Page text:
Learning from Mistakes
As anyone who has been following us on our various social media platforms knows, our Kickstarter for Cybermancy did not fund. This was, of course, a disappointment for us, but apparently, not uncommon for people trying to fund a game for the first time. There were several factors that worked against us, some beyond our control and some that arose from our inexperience. For example, launching on the same day as Frosthaven was, in retrospect, not the wisest course of action we could have taken. The same could be said for launching in the middle of a world-wide pandemic. However, if we are being brutally honest with ourselves, the blame for our game’s failure to launch was due primarily to our own mistakes and lack of preparation.
In order to learn and grow, it’s important to accept responsibility for one’s actions. To this end, we are working towards attaining an understanding of what we did wrong, and more importantly, what we need to do moving forward. We have been talking to as many people in the industry as we can, some who are in the same situation as us, and others who were successful in funding their games. It has been tremendously encouraging to find that many of the people who, like us, failed to fund their games, made many of the same mistakes we did, and that the successful people by and large agreed on what we need to do to make sure we are successful on our next attempt.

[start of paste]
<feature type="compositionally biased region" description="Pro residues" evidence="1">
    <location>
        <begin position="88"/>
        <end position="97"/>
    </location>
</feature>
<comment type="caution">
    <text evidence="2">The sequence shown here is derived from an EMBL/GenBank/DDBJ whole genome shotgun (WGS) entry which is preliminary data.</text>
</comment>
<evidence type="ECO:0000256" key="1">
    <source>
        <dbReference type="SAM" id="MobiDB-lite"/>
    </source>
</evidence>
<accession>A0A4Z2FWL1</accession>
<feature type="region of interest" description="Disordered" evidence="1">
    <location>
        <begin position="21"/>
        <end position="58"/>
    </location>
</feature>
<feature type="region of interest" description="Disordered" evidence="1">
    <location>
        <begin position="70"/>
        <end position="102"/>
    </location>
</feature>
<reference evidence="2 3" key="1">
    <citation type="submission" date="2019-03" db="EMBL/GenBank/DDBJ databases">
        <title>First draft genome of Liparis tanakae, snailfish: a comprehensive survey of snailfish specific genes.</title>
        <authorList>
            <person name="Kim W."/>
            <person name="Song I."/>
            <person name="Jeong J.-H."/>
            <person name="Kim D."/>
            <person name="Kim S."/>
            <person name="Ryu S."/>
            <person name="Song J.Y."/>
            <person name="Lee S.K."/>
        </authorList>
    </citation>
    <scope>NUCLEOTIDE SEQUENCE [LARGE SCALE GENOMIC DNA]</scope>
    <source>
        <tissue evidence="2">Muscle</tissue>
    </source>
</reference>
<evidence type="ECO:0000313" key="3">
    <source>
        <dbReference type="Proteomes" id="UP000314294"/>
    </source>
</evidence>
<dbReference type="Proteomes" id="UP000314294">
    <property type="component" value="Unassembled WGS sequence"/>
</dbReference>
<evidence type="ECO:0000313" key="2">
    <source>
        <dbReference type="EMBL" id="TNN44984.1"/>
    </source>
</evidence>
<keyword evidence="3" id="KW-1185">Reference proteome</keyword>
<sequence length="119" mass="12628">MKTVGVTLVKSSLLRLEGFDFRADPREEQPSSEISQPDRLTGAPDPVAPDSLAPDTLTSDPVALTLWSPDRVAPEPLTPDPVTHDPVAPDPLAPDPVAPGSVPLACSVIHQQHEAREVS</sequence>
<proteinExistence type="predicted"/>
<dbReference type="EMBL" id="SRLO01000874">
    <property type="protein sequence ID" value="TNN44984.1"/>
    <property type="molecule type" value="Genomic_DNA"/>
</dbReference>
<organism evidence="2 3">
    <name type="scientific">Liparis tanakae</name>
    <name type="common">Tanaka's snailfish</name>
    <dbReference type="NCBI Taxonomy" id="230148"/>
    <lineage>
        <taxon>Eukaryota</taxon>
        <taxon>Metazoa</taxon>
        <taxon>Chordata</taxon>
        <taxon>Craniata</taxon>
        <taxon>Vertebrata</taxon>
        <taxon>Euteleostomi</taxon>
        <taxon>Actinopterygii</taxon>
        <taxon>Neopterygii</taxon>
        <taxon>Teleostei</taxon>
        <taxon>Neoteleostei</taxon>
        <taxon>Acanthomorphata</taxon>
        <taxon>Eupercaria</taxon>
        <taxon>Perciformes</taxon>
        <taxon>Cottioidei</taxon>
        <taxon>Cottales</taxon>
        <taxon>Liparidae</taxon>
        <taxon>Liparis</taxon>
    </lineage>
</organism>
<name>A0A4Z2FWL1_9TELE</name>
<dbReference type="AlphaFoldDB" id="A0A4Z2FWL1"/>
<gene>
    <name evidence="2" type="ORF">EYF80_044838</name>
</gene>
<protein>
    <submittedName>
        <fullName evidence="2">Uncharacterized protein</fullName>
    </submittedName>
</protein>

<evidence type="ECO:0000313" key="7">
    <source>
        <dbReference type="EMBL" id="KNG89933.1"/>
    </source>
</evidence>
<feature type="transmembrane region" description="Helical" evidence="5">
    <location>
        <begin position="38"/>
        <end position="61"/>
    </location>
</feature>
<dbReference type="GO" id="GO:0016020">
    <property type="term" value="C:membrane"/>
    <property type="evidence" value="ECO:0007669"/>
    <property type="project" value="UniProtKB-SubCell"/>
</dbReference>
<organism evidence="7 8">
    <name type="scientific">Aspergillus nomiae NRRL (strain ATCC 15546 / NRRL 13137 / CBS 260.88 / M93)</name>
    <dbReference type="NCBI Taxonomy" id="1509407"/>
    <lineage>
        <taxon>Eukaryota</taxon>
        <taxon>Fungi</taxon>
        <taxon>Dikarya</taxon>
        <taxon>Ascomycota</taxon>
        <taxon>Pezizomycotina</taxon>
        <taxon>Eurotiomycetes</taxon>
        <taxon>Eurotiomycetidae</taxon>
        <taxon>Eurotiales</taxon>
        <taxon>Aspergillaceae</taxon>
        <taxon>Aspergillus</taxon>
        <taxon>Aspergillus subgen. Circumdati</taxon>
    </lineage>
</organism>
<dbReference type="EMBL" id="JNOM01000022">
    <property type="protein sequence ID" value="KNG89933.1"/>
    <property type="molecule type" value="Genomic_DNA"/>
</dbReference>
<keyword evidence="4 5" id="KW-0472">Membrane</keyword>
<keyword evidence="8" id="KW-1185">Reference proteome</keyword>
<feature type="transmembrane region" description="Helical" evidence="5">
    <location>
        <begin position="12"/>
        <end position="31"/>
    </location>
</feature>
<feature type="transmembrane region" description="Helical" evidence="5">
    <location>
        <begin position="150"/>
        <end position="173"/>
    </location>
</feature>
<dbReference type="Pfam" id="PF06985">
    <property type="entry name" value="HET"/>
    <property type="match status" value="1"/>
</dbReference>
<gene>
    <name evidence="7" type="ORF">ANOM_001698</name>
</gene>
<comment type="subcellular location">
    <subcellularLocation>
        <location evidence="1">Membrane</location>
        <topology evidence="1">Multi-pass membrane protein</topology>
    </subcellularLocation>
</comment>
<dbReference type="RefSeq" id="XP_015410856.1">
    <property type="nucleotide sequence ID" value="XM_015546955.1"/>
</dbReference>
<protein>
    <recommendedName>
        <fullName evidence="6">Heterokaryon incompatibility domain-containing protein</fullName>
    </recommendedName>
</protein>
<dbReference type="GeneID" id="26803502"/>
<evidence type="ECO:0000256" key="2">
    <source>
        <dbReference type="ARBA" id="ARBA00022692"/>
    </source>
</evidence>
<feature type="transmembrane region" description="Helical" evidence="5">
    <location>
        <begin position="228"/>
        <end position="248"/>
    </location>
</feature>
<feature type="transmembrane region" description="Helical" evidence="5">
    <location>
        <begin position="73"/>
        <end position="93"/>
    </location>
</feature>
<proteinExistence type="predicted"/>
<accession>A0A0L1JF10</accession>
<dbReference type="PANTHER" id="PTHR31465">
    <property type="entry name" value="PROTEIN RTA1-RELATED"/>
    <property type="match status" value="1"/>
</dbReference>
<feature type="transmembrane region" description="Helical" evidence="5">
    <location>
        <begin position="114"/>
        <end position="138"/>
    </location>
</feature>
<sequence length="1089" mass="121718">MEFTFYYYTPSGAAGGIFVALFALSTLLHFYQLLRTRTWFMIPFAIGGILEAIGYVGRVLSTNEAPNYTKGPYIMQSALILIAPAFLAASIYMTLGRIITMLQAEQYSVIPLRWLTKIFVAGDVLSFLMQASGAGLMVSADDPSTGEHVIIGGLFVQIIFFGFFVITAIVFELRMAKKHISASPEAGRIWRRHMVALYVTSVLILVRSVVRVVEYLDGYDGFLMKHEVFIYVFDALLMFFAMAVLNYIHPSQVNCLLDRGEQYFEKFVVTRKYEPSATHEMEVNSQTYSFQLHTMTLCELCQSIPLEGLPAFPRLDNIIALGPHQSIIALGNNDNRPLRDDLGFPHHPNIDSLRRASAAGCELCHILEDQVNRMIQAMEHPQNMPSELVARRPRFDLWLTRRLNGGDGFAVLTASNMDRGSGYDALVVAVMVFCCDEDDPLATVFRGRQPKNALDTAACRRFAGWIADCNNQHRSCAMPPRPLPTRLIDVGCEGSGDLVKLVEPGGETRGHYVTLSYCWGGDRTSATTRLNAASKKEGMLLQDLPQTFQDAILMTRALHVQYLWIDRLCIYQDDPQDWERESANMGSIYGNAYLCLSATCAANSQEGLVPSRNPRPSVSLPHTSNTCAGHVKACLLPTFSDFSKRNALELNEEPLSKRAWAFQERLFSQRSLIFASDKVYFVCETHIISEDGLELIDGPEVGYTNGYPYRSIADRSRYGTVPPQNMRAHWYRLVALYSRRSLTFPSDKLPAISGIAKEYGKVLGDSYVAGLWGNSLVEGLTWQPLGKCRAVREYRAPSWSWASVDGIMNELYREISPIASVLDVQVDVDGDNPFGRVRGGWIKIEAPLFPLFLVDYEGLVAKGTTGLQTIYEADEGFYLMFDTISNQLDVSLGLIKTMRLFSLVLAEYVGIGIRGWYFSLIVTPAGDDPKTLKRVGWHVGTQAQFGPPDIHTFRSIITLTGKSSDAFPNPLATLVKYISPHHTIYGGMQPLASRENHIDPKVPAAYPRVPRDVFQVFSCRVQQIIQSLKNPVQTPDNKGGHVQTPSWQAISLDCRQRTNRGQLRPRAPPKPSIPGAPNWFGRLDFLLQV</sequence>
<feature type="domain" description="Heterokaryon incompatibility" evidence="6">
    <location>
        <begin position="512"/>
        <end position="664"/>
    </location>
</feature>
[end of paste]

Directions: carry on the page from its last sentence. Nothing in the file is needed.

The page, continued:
Over the next several blog posts, I intend to share what I have learned from these conversations. My purpose in doing this is to help anyone who may be thinking of launching their own game to avoid the pitfalls we encountered, and to share the tips and advice that were so generously given to us by the Kickstarter veterans who have had games that were successfully funded. Hopefully, the things I share here will be useful in creating a successful campaign.
It may seem premature to share these ideas before our second launch; after all, how will we know that the ideas we were given will work until we have our own successful Kickstarter campaign? This is a fair criticism; if this experience has taught us anything, it’s that there are no guarantees when it comes to crowdfunding. I can only say I know for sure what didn’t work for us, and the feedback we received made it abundantly clear that there were a number of things we did wrong. I also feel strongly that, since all of the people with successful campaigns said more or less the same things, I can be confident that their suggestions and advice will be of use to anyone thinking of launching a game on Kickstarter.
When I first began writing this post, I intended to call it a post mortem of our campaign. However, I realized that that would make it sound as though our game were dead. Nothing could be further from the truth: we fully intend to try again, and hopefully our experience with the first campaign will help us be successful in the next one. If you have any ideas, suggestions, or feedback that you think would be helpful, either to us or other people, please don’t hesitate to post your comments here!